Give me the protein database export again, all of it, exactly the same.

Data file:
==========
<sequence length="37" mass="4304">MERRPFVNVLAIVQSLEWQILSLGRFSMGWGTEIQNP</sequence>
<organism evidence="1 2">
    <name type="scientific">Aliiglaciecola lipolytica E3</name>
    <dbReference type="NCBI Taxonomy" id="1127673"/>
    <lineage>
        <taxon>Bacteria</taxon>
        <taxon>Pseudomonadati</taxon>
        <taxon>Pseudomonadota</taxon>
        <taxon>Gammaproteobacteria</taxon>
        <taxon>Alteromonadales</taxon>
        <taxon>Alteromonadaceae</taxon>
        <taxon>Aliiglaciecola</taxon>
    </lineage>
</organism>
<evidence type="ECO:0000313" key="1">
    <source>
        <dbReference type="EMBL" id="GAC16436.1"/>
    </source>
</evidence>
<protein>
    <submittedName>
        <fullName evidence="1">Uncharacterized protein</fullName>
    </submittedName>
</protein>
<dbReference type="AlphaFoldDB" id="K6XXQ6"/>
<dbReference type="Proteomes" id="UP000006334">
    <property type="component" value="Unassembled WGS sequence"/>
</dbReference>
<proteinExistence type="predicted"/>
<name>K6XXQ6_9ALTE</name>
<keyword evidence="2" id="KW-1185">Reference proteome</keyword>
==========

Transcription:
<sequence length="37" mass="4304">MERRPFVNVLAIVQSLEWQILSLGRFSMGWGTEIQNP</sequence>
<organism evidence="1 2">
    <name type="scientific">Aliiglaciecola lipolytica E3</name>
    <dbReference type="NCBI Taxonomy" id="1127673"/>
    <lineage>
        <taxon>Bacteria</taxon>
        <taxon>Pseudomonadati</taxon>
        <taxon>Pseudomonadota</taxon>
        <taxon>Gammaproteobacteria</taxon>
        <taxon>Alteromonadales</taxon>
        <taxon>Alteromonadaceae</taxon>
        <taxon>Aliiglaciecola</taxon>
    </lineage>
</organism>
<evidence type="ECO:0000313" key="1">
    <source>
        <dbReference type="EMBL" id="GAC16436.1"/>
    </source>
</evidence>
<protein>
    <submittedName>
        <fullName evidence="1">Uncharacterized protein</fullName>
    </submittedName>
</protein>
<dbReference type="AlphaFoldDB" id="K6XXQ6"/>
<dbReference type="Proteomes" id="UP000006334">
    <property type="component" value="Unassembled WGS sequence"/>
</dbReference>
<proteinExistence type="predicted"/>
<name>K6XXQ6_9ALTE</name>
<keyword evidence="2" id="KW-1185">Reference proteome</keyword>